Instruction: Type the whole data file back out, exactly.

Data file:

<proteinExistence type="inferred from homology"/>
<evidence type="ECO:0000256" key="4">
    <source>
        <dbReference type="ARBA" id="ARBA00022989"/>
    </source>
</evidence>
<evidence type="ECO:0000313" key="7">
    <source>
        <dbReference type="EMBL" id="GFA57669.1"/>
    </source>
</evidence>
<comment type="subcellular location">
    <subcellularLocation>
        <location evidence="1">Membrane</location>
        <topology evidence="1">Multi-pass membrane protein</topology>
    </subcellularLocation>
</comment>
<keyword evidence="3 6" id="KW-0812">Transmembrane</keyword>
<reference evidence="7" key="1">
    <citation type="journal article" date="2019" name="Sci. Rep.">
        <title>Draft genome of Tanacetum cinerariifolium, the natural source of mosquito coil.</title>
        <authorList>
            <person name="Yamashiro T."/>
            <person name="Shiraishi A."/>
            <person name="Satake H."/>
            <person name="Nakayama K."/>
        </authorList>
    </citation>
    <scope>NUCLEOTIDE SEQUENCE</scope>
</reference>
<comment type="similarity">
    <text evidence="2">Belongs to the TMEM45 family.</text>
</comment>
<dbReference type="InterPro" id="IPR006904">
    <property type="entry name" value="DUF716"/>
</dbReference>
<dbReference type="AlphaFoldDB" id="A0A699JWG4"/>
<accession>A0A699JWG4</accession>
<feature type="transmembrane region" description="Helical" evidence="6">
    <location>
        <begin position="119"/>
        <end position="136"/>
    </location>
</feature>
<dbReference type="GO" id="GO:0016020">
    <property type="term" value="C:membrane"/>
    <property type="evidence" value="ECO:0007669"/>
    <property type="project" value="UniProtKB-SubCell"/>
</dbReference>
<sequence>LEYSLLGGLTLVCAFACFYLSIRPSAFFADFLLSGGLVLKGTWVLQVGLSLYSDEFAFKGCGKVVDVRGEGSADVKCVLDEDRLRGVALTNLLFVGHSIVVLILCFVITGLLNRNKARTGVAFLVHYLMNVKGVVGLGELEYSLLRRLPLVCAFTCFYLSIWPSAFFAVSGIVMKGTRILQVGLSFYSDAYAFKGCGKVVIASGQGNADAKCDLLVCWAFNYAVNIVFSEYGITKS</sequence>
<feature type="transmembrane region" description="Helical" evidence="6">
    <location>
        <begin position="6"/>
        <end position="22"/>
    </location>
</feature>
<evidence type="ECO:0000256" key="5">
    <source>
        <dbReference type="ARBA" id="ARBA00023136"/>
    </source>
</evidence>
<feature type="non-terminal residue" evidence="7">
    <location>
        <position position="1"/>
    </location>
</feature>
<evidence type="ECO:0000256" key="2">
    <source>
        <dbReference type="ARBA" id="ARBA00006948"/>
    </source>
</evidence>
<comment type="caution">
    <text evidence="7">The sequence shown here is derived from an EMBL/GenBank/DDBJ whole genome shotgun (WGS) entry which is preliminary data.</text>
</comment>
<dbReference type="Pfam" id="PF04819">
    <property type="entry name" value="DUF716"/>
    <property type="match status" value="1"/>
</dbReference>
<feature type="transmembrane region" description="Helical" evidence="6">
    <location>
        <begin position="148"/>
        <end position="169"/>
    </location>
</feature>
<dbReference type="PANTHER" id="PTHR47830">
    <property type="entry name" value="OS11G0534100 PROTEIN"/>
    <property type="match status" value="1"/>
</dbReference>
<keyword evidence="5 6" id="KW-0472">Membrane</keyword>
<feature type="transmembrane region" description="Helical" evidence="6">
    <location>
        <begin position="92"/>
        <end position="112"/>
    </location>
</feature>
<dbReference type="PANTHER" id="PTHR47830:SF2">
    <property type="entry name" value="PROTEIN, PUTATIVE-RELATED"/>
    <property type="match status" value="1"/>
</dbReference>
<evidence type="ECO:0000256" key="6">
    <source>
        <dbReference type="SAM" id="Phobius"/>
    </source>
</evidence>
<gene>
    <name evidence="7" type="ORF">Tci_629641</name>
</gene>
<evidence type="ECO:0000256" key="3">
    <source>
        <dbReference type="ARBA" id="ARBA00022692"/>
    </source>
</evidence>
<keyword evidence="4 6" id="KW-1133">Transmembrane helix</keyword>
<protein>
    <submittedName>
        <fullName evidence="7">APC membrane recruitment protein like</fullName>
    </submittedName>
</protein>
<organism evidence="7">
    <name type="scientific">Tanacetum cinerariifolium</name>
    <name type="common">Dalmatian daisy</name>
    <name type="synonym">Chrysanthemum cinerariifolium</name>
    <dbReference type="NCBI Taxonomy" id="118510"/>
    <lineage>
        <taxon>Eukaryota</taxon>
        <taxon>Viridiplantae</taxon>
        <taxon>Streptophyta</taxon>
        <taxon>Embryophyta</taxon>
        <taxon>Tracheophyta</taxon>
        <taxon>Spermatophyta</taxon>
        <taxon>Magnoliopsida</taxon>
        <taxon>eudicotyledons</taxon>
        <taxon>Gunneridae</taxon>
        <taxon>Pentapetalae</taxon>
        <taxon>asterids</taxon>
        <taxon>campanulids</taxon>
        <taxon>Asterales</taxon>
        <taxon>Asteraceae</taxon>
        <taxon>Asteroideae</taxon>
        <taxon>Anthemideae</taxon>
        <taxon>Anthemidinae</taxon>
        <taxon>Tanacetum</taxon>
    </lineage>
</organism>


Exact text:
<proteinExistence type="inferred from homology"/>
<evidence type="ECO:0000256" key="4">
    <source>
        <dbReference type="ARBA" id="ARBA00022989"/>
    </source>
</evidence>
<evidence type="ECO:0000313" key="7">
    <source>
        <dbReference type="EMBL" id="GFA57669.1"/>
    </source>
</evidence>
<comment type="subcellular location">
    <subcellularLocation>
        <location evidence="1">Membrane</location>
        <topology evidence="1">Multi-pass membrane protein</topology>
    </subcellularLocation>
</comment>
<keyword evidence="3 6" id="KW-0812">Transmembrane</keyword>
<reference evidence="7" key="1">
    <citation type="journal article" date="2019" name="Sci. Rep.">
        <title>Draft genome of Tanacetum cinerariifolium, the natural source of mosquito coil.</title>
        <authorList>
            <person name="Yamashiro T."/>
            <person name="Shiraishi A."/>
            <person name="Satake H."/>
            <person name="Nakayama K."/>
        </authorList>
    </citation>
    <scope>NUCLEOTIDE SEQUENCE</scope>
</reference>
<comment type="similarity">
    <text evidence="2">Belongs to the TMEM45 family.</text>
</comment>
<dbReference type="InterPro" id="IPR006904">
    <property type="entry name" value="DUF716"/>
</dbReference>
<dbReference type="AlphaFoldDB" id="A0A699JWG4"/>
<accession>A0A699JWG4</accession>
<feature type="transmembrane region" description="Helical" evidence="6">
    <location>
        <begin position="119"/>
        <end position="136"/>
    </location>
</feature>
<dbReference type="GO" id="GO:0016020">
    <property type="term" value="C:membrane"/>
    <property type="evidence" value="ECO:0007669"/>
    <property type="project" value="UniProtKB-SubCell"/>
</dbReference>
<sequence>LEYSLLGGLTLVCAFACFYLSIRPSAFFADFLLSGGLVLKGTWVLQVGLSLYSDEFAFKGCGKVVDVRGEGSADVKCVLDEDRLRGVALTNLLFVGHSIVVLILCFVITGLLNRNKARTGVAFLVHYLMNVKGVVGLGELEYSLLRRLPLVCAFTCFYLSIWPSAFFAVSGIVMKGTRILQVGLSFYSDAYAFKGCGKVVIASGQGNADAKCDLLVCWAFNYAVNIVFSEYGITKS</sequence>
<feature type="transmembrane region" description="Helical" evidence="6">
    <location>
        <begin position="6"/>
        <end position="22"/>
    </location>
</feature>
<evidence type="ECO:0000256" key="5">
    <source>
        <dbReference type="ARBA" id="ARBA00023136"/>
    </source>
</evidence>
<feature type="non-terminal residue" evidence="7">
    <location>
        <position position="1"/>
    </location>
</feature>
<evidence type="ECO:0000256" key="2">
    <source>
        <dbReference type="ARBA" id="ARBA00006948"/>
    </source>
</evidence>
<comment type="caution">
    <text evidence="7">The sequence shown here is derived from an EMBL/GenBank/DDBJ whole genome shotgun (WGS) entry which is preliminary data.</text>
</comment>
<dbReference type="Pfam" id="PF04819">
    <property type="entry name" value="DUF716"/>
    <property type="match status" value="1"/>
</dbReference>
<feature type="transmembrane region" description="Helical" evidence="6">
    <location>
        <begin position="148"/>
        <end position="169"/>
    </location>
</feature>
<dbReference type="PANTHER" id="PTHR47830">
    <property type="entry name" value="OS11G0534100 PROTEIN"/>
    <property type="match status" value="1"/>
</dbReference>
<keyword evidence="5 6" id="KW-0472">Membrane</keyword>
<feature type="transmembrane region" description="Helical" evidence="6">
    <location>
        <begin position="92"/>
        <end position="112"/>
    </location>
</feature>
<dbReference type="PANTHER" id="PTHR47830:SF2">
    <property type="entry name" value="PROTEIN, PUTATIVE-RELATED"/>
    <property type="match status" value="1"/>
</dbReference>
<evidence type="ECO:0000256" key="6">
    <source>
        <dbReference type="SAM" id="Phobius"/>
    </source>
</evidence>
<gene>
    <name evidence="7" type="ORF">Tci_629641</name>
</gene>
<evidence type="ECO:0000256" key="3">
    <source>
        <dbReference type="ARBA" id="ARBA00022692"/>
    </source>
</evidence>
<keyword evidence="4 6" id="KW-1133">Transmembrane helix</keyword>
<protein>
    <submittedName>
        <fullName evidence="7">APC membrane recruitment protein like</fullName>
    </submittedName>
</protein>
<organism evidence="7">
    <name type="scientific">Tanacetum cinerariifolium</name>
    <name type="common">Dalmatian daisy</name>
    <name type="synonym">Chrysanthemum cinerariifolium</name>
    <dbReference type="NCBI Taxonomy" id="118510"/>
    <lineage>
        <taxon>Eukaryota</taxon>
        <taxon>Viridiplantae</taxon>
        <taxon>Streptophyta</taxon>
        <taxon>Embryophyta</taxon>
        <taxon>Tracheophyta</taxon>
        <taxon>Spermatophyta</taxon>
        <taxon>Magnoliopsida</taxon>
        <taxon>eudicotyledons</taxon>
        <taxon>Gunneridae</taxon>
        <taxon>Pentapetalae</taxon>
        <taxon>asterids</taxon>
        <taxon>campanulids</taxon>
        <taxon>Asterales</taxon>
        <taxon>Asteraceae</taxon>
        <taxon>Asteroideae</taxon>
        <taxon>Anthemideae</taxon>
        <taxon>Anthemidinae</taxon>
        <taxon>Tanacetum</taxon>
    </lineage>
</organism>